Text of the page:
U.S. rejects Ahmadinejad comment on nuclear program

NEW YORK (Reuters) – The United States rejected on Wednesday Iran’s claim that its nuclear program is a “closed” matter and said it would keep pushing for fresh U.N. Security Council sanctions that are resisted by China and Russia.

“And there shall be signs in the sun, and in the moon, and in the stars; and upon the earth distress of nations, with perplexity the sea and the waves roaring;”
—Luke 21:25

The West accuses Iran of seeking to develop atomic weapons under the cover of a civil nuclear program. Iran denies this, saying its program is to produce power so that it can export more of its valuable gas and oil.

Iranian President Mahmoud Ahmadinejad said on Tuesday the issue of his country’s nuclear ambitions was “closed” and a matter to be handled by the U.N. watchdog, the International Atomic Energy Agency.

“The case is not closed,” U.S. Under Secretary of State Nicholas Burns told reporters, adding that major powers would meet on Wednesday night to discuss fresh U.N. Security Council sanctions against Iran.

“He is completely mistaken and the international community is not going to allow him to forget about the fact that his country is operating against the wishes of the Security Council,” he added

The Security Council has demanded that Iran suspend its uranium enrichment, a process that can produce material for nuclear weapons, and has imposed two sanctions resolutions against Tehran for its failure to do so.

Iran agreed with the IAEA on August 21 that it would explain the scope of its nuclear program.

The pact allows Iran to settle questions one by one over a period the IAEA says will run to December — even as Iran adds centrifuges to its Natanz enrichment plant, nearing the 3,000 needed to start producing usable quantities of nuclear fuel.

Western powers have cast doubt on the deal, saying it allows Tehran to string out answers to questions about past, hidden nuclear work while maintaining its enrichment program.


The prospect of a nuclear-armed Iran is deeply unsettling to the United States, which accuses Tehran of sponsoring terrorism, and to Arab nations who fear Iran aims to dominate the region.

Officials from the Gulf Cooperation Council — which groups Saudi Arabia, Qatar, Bahrain, Oman, Kuwait and the United Arab Emirates — as well as from Egypt and Jordan voiced concerns about this in talks with U.S. Secretary of State Condoleezza Rice and said they need arms to counter such a threat.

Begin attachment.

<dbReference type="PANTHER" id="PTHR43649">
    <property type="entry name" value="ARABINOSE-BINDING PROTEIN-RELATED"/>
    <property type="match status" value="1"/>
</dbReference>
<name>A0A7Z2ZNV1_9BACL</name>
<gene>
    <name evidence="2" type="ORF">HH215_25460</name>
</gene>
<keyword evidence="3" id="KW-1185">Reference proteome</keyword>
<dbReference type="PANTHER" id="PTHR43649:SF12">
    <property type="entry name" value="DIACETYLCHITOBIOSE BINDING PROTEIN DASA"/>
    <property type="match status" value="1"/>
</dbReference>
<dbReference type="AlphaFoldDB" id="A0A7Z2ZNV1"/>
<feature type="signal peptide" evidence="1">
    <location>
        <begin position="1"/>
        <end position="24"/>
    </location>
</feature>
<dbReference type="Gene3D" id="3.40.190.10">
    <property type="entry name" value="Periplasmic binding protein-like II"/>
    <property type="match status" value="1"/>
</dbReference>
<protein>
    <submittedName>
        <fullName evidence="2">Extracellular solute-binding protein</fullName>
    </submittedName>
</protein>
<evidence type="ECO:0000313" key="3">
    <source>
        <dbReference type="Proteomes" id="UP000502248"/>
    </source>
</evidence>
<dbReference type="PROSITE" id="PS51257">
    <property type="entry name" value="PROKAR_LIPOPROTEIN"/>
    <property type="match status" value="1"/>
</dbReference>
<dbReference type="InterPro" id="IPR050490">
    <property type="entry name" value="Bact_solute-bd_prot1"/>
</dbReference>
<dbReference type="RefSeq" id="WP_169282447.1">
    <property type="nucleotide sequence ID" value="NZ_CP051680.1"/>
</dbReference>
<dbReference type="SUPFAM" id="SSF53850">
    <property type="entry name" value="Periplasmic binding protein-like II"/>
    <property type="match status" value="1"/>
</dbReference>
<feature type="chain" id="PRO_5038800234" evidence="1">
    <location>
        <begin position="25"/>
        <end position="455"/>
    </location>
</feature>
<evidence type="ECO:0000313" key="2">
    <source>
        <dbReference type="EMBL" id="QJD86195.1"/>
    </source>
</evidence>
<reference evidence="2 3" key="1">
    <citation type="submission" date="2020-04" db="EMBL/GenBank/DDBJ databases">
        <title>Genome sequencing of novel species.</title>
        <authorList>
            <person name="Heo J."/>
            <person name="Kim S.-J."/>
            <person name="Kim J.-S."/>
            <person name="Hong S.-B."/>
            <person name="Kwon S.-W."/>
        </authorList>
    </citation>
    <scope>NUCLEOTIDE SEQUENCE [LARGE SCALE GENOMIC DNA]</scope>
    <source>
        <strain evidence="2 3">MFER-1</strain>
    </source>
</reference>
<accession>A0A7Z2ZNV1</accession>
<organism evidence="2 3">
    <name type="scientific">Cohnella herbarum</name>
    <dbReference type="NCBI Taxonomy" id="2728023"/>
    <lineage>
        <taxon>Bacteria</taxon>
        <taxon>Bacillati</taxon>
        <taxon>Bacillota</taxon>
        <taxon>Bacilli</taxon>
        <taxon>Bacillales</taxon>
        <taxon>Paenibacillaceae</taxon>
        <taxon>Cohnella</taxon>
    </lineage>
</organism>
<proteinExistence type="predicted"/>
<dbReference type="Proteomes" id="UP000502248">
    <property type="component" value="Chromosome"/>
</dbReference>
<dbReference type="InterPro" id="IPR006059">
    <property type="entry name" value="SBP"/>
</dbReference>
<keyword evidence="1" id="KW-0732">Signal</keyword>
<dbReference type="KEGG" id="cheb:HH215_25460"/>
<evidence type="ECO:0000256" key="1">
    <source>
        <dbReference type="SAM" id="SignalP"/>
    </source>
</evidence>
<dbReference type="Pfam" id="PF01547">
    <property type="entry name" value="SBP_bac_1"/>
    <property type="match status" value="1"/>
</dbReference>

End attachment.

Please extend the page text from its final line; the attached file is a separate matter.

“They have defense needs,” said a U.S. official who asked not to be named because he was not authorized to speak publicly. “They are not going to succumb to Iranian hegemony and in order to be able to do that they need the wherewithal.”

If Iran were to suspend uranium enrichment, the United States has offered join talks with Tehran led by the so-called EU3 — Britain, France and Germany.

“With the failure of the Iranian government … to accept that offer, we have no other alternative but to continue the sanctions and I have not see a lessening of commitment on the part of the majority of our partners,” Burns said.

Burns did not address directly the misgivings that China and Russia have about passing a third sanctions resolution now but said it would be “some time” before agreement on a fresh resolution might be reached.

The political directors of Germany and the five permanent U.N. Security Council members — Britain, China, France, Russia and the United States — are scheduled to discuss a third resolution over dinner on Wednesday. They also plan to meet Thursday ahead of a P5+1 ministerial meeting on Friday.

IAEA Director Mohamed ElBaradei has stressed Iran’s file is not closed and will not be even if it resolves outstanding questions since they only deal with past Iranian secrecy.

He has said the IAEA will be unable to declare Iran’s current program is wholly peaceful before Tehran grants wider inspections aimed at verifying there is no nuclear activity at undeclared sites.

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